Bryan Joiner

Why then I

Category: Random

Unpublished Posts Theater

Most of the time, I write the posts for this blog in one sitting. Sometimes, albeit rarely, I will write half of a post and come back to it later. Often, though, I’ll write something that I ultimately don’t think is worth posting or completing. These posts will loiter in the “Drafts” folder until there are four or five of them, at which point I will flush them into the void, their underlying ones and zeros erased forever. Today, I pay homage to four posts that are likely about to meet their demise:

“Dog is in the Details”

I never used to be able to finish writing a sentence without reading it over three times first. I needed to make sure everything was spelled correctly and the words went together well. I didn’t realize at the time that I was performing a fundamental act of good writing. By making sure everything was in the right place, I gave myself time to think over the next sentence, and maybe the one after that as well. I minded the process and the results were good. That’s why you mind the process: you get better without realizing it, like a runner who relentlessly chases cars. Even if she never catches the car, that runner’s getting faster and stronger.

“The Nets”

I am confounded by the Nets. I have started to watch them play, at first mostly because I had Devin Harris on my fantasy team, but I’ve continued to watch as Harris’ play has deteriorated to the lowest point yet this season—and he’s still kind of a badass. The team is pretty fascinating because they have some good basketball players—Harris; Brook Lopez, who is just f*cking awesome; Courtney Lee and Chris-Douglas Roberts, all of whom who will be far above-average NBA players, except for perhaps Lee, who may simply be above average. That’s a long way of telling you they’re actually pretty good, except they’re not. They are 2-23 as I write this. And yet.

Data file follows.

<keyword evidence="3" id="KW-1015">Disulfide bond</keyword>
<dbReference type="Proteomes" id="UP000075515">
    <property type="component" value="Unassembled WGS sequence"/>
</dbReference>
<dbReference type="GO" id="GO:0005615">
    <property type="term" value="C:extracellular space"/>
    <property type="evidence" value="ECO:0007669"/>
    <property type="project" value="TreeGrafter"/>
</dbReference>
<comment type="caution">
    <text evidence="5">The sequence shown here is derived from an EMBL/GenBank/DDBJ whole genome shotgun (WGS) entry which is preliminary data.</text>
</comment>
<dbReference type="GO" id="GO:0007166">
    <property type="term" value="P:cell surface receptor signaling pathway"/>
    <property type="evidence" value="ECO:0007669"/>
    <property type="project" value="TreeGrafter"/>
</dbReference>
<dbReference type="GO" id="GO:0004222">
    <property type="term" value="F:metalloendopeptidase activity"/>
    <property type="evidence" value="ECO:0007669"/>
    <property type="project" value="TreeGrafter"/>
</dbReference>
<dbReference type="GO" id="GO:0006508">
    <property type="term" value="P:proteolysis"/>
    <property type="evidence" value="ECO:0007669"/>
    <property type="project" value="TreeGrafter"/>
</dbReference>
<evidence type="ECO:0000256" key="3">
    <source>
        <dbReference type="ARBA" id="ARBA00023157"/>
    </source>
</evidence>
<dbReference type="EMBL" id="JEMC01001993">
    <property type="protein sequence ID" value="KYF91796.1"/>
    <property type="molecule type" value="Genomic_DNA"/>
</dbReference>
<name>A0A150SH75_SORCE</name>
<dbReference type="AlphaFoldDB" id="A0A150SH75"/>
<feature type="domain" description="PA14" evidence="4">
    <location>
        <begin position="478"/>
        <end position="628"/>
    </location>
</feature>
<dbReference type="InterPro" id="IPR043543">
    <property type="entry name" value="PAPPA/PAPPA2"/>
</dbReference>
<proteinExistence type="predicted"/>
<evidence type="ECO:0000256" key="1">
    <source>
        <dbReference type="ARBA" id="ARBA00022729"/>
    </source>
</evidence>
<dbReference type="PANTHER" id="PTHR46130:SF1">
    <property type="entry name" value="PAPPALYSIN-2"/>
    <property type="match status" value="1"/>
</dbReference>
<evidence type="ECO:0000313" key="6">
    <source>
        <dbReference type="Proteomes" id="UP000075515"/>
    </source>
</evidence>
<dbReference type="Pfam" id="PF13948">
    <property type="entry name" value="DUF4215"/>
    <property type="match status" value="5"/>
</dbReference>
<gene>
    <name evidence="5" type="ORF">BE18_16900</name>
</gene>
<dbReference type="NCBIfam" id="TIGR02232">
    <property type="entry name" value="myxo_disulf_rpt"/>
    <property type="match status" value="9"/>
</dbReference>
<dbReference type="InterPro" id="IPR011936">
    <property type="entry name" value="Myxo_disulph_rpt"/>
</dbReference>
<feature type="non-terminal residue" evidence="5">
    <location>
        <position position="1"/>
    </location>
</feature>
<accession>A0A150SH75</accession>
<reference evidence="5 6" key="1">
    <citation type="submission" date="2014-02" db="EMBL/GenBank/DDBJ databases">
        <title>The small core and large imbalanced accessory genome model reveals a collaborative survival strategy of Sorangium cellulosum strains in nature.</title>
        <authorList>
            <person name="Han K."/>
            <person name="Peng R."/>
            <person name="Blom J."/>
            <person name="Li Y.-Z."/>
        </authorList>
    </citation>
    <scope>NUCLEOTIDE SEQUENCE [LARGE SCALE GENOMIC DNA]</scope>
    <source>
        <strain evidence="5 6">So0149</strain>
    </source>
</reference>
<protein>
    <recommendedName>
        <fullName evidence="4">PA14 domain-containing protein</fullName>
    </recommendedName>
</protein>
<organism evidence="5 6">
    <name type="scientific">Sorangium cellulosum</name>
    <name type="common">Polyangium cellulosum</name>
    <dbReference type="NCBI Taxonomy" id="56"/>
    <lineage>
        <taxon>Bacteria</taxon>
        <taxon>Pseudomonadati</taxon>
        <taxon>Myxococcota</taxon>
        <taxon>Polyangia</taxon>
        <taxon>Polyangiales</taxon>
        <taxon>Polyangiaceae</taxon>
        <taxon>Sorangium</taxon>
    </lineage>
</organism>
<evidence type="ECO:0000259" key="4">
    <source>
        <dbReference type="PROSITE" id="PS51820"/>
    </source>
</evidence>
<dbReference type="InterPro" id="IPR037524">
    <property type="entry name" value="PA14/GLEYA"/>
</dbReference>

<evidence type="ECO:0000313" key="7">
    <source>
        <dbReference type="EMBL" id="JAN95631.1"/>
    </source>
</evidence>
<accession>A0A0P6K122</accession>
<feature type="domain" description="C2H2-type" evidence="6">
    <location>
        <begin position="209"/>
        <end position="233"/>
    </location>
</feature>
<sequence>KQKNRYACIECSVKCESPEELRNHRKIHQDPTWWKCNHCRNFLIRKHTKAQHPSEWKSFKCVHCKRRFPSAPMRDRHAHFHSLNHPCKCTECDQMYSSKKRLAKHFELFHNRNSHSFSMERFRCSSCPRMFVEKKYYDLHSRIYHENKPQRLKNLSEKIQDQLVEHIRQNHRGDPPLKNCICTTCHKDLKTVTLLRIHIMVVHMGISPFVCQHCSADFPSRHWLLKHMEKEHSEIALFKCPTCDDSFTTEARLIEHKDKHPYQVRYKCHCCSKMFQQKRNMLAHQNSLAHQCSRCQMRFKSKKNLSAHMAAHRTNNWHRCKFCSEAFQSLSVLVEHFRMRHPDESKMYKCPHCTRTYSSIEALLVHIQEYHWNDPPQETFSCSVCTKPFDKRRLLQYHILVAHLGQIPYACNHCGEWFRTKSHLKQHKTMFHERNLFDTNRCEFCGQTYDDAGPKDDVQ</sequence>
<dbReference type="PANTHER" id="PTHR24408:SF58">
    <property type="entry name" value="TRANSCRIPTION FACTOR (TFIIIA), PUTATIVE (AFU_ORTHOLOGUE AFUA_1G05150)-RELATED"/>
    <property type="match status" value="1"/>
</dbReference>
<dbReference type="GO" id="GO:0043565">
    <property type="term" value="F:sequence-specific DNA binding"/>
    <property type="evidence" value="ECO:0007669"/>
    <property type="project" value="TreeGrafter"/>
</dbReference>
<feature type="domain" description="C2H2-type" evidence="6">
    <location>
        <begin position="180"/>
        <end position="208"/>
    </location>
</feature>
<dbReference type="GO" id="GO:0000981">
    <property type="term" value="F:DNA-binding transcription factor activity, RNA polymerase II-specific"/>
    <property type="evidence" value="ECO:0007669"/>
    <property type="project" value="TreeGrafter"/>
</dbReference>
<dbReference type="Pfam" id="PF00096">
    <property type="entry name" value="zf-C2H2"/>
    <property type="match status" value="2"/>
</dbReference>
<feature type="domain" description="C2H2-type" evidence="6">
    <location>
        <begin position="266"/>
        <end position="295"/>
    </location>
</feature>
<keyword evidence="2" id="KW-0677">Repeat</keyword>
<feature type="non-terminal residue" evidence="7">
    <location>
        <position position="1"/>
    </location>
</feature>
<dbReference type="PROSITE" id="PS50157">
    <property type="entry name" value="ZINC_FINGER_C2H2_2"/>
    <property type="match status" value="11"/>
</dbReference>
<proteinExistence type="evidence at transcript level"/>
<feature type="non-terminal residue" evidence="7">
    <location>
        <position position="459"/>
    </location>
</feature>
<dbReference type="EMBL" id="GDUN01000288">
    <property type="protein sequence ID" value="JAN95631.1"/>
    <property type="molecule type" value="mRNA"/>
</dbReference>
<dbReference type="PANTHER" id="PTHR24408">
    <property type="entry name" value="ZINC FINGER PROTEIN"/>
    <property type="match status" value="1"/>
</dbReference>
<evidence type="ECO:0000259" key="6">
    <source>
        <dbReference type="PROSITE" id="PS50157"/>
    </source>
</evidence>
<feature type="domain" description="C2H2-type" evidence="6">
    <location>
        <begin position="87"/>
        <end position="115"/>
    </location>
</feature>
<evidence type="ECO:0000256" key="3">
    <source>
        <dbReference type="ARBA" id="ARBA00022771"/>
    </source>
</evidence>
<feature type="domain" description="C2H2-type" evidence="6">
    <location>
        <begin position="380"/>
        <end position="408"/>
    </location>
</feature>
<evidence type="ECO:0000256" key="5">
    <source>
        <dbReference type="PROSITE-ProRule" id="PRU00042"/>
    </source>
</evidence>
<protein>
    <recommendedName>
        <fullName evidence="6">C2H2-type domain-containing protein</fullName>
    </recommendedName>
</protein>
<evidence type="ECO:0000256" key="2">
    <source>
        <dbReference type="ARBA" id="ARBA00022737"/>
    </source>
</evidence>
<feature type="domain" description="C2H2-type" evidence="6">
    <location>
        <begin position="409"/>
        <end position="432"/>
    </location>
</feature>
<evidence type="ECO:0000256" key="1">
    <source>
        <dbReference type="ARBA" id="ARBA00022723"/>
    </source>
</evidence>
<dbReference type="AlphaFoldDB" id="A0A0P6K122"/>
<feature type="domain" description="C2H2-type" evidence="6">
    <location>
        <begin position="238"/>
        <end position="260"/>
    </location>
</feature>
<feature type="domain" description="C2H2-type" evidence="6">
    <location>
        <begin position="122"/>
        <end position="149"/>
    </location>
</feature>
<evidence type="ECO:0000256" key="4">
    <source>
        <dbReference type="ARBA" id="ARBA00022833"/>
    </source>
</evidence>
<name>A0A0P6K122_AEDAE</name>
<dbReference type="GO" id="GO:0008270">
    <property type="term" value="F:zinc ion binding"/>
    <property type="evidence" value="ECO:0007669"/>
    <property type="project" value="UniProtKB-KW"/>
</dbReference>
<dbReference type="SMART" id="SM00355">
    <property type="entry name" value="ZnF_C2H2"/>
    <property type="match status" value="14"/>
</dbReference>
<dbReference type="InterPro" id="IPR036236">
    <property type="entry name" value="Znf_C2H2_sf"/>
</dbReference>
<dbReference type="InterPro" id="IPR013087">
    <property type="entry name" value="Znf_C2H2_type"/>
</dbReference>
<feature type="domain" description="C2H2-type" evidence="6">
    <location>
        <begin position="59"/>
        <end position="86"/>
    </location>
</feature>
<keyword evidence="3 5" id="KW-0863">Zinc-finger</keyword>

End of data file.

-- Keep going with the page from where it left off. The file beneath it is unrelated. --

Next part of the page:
“The Top Ten Years of the Last Ten Years”

2006: I get a job at a trade magazine. I think I am “better” than it. I am not.

“Bad Decisions”

And then… well, a summit meeting was called to discuss how the terms had been altered. The other party was unhappy with how it had gone down. Being fine with everything, it was my inclination not to attend. I attended anyway. This was a mistake. This wasn’t like a guy in the desert headed for a mirage in the hopes of getting water; it was like heading for a mirage knowing full well that he was going to get a face full of sand.


The Caffeinated Internet

I will resist the urge to post the Humpty Dance below.* Too annoying unless you’re under the  spell of one John Jameson or one of his contemporaries.

Rarely is there a time where I need coffee to become “human,” as the T-shirts say, but today counts. Those shirts are an indication of coffee abuse, by the way. No one’s plunking down $19.99 to inform the world of their caffeine dependency unless they’re pumping enough joe into their bloodstream to wake a wolf that Sarah Palin just shot dead from a helicopter. And no one’s buying those shirts unless they’re in the throes of a caffeine binge. Caffeine plus the Internet has spawned more bad decisions than pride or envy could ever aspire to. Stripping the Internet of its caffeine addicts would be like stripping a caffeine addict of her coffee.